Saudi Arabia coach Pizzi believes Green Falcons are ‘improving day by day’ ahead of World Cup

Updated 10 May 2018
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Saudi Arabia coach Pizzi believes Green Falcons are ‘improving day by day’ ahead of World Cup

  • Goals from Salman Al-Faraj and Yahya Al-Shehri hand Pizzi his second win as coach
  • Saudi enjoyed 63 percent possession, but only manage two shots on target

CADIZ: Saudi Arabia coach Juan Antonio Pizzi insists that while he has full respect for Algeria, he was not surprised by his side’s 2-0 win on Wednesday night, adding that further improvement is essential if his Green Falcons are to leave their mark at next month’s Fifa World Cup.
With the friendly not marked on the official international match calendar, the Green Falcons faced an Algeria side that consisted of only home-based players. Instead of the likes of Riyad Mahrez, Yacine Brahimi, and Islam Slimani, the African side’s coach Rabah Madjer selected a largely experimental team that had trained together for only three days.
Algeria, who reached the knock-out stages of the 2014 World Cup, were selected by Pizzi as preparation for his side’s Group A clash with Egypt on June 25. Yet while Egypt finished top of their 2018 qualifying group, Algeria slumped, failing to win a single match in six against Nigeria, Zambia and Cameroon. They were later handed three points when Nigeria were deemed to have fielded an ineligible player, but the Desert Foxes stayed rooted to the bottom of their group.
It is with this context that Pizzi, inside the Estadio Ramón de Carranza in southern Spain, conceded post-match that he had expected victory. And while goals from Salman Al-Faraj and Yahya Al-Shehri ensured the Argentine head coach left content, it could have — and should have — been more comfortable than it was.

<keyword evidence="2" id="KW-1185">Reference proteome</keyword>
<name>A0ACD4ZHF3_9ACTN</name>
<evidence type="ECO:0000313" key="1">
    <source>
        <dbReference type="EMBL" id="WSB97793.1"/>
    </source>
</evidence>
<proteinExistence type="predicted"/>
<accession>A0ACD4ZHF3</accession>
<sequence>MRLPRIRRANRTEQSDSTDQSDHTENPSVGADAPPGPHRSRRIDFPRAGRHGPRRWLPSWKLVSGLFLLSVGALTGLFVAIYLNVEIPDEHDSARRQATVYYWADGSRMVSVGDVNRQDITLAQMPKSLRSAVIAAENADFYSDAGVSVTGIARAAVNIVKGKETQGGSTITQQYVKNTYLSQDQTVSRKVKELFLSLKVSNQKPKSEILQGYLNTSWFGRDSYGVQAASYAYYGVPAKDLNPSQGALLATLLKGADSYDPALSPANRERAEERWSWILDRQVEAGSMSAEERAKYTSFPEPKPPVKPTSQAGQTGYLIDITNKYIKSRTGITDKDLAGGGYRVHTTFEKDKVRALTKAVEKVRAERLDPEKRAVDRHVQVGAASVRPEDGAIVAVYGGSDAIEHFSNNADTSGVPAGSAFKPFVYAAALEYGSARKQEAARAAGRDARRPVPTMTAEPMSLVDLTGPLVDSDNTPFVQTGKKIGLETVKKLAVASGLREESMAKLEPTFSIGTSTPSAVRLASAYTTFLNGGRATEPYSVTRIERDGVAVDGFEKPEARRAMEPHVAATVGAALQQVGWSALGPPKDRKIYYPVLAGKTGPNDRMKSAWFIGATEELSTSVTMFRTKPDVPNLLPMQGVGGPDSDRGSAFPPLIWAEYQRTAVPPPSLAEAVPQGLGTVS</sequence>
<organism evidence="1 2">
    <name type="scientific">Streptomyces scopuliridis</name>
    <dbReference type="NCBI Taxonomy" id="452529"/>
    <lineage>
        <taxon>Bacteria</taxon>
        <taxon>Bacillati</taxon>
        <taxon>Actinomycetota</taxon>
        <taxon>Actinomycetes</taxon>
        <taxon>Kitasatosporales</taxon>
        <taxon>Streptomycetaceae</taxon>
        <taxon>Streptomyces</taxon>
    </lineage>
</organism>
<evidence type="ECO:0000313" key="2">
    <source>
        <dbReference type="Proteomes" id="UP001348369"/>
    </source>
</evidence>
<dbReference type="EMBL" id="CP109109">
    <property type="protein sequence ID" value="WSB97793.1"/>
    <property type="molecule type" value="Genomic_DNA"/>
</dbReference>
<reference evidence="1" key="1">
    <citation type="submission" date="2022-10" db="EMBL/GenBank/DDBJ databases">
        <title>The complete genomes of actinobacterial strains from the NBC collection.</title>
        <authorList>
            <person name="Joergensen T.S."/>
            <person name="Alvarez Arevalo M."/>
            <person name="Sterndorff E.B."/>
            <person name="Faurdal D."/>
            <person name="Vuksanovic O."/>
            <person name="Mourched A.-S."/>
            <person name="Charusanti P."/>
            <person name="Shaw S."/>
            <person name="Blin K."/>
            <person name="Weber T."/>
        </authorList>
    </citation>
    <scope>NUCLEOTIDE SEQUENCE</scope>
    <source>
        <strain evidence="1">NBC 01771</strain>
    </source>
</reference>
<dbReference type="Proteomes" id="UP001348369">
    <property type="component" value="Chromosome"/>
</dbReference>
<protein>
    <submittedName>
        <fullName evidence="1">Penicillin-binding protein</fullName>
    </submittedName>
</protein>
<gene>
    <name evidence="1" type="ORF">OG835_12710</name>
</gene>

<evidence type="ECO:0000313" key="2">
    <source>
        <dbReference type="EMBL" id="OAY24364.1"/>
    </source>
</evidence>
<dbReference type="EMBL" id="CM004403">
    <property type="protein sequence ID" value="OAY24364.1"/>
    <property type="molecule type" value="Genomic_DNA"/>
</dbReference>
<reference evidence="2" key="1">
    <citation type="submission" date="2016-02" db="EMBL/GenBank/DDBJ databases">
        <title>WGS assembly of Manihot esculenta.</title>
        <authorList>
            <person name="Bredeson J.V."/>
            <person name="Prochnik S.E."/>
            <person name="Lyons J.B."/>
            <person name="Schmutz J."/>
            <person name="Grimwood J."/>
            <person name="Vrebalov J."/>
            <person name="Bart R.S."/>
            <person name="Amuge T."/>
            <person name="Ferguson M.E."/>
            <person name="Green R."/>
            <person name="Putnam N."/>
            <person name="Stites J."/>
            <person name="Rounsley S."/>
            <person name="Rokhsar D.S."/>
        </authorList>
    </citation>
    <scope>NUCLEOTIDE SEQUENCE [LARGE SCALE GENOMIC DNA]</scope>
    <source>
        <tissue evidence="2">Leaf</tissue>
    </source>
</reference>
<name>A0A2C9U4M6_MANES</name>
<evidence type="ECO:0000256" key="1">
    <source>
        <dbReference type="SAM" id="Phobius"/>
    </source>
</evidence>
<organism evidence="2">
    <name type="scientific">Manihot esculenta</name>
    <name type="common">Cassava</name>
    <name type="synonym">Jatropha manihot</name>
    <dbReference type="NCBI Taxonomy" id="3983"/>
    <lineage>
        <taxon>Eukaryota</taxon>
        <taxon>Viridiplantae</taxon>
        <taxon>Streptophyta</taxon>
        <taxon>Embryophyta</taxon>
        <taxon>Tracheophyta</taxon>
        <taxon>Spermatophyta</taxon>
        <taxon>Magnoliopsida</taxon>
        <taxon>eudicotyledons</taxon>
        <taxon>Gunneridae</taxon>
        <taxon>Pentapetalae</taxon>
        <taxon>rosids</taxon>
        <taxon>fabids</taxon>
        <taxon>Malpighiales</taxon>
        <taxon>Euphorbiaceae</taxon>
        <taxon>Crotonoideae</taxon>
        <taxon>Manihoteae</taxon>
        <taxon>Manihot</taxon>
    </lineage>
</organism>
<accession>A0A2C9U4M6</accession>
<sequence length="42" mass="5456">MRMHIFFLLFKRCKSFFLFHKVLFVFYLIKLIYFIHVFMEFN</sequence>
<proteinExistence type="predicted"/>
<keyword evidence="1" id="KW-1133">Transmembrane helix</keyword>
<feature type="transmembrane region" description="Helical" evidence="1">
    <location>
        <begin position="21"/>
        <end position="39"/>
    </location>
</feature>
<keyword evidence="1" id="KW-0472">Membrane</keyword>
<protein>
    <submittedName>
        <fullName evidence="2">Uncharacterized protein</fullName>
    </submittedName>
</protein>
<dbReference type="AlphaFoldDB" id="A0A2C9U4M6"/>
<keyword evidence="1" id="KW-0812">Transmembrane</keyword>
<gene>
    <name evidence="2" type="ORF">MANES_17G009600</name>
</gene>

“We are improving day after day,” Pizzi told reporters. “We have a lot of confidence in our squad, it’s a good group and each player has their own individual qualities.
“For me, whether the opposition players are first team or second choice, I don’t care. They are footballers representing their country, so it shouldn’t matter. We respect all our opponents and that, for sure, includes Algeria. Yet for me, both the level of the performance and the result is logical. Now we must continue to keep improving.”
Saudi enjoyed 63 percent possession, but they only managed two shots on target, floundering a host of chances, particularly in the second half. Salem Al-Dawsari, Mohamed Al-Sahlawi and Al-Faraj all missed decent chances, while Hattan Bahberi will be keen to forget how he failed to finish from close-range before the linesman raised his flag to call him offside.
“The first part of the game, Algeria were the better side. They had more control over the game, but when we scored the first goal, it gave us more confidence, and allowed us to play more calmly,” Pizzi added. “You saw that in the second half. We started better, played with more comfort, were able to control the game more, circulate the ball and create more chances. The domination of the game was ours, but of course we must be more clinical in front of goal.”
It could have been a different outcome had Algerian striker Abdennour Belkheir made more of an early chance gifted to him when Saeed Al-Mowallad was caught ball-watching in the penalty area. As a deep cross came in from the flank, the Al-Ahli right-back stood stationary preparing to clear, failing to notice Belkheir sneaking in to plant a firm header toward goal. Fortunately for Al-Mowallad it was off-target.
“It was a good game generally,” said Al-Mowallad, who was replaced by Mohammed Al-Burayk with five minutes remaining. “To feel what it is like to win again, for us players, is always important. It gives us more confidence and motivation to do better in the next game. Coach Pizzi has been with us for five games now and I think, while we still must improve, we are starting to see the benefits of working with him.”
Pizzi and his squad have returned to their training base in Marbella for the remainder of the week. On Sunday, they will relocate to Sevilla to prepare for another friendly match, against Greece Tuesday. By that time Pizzi will have named his provisional 35-man World Cup squad and it will be less than one month until his side’s curtain-raiser against Russia in Moscow.


Dutch cap Europe’s World Cup dominance by ousting Japan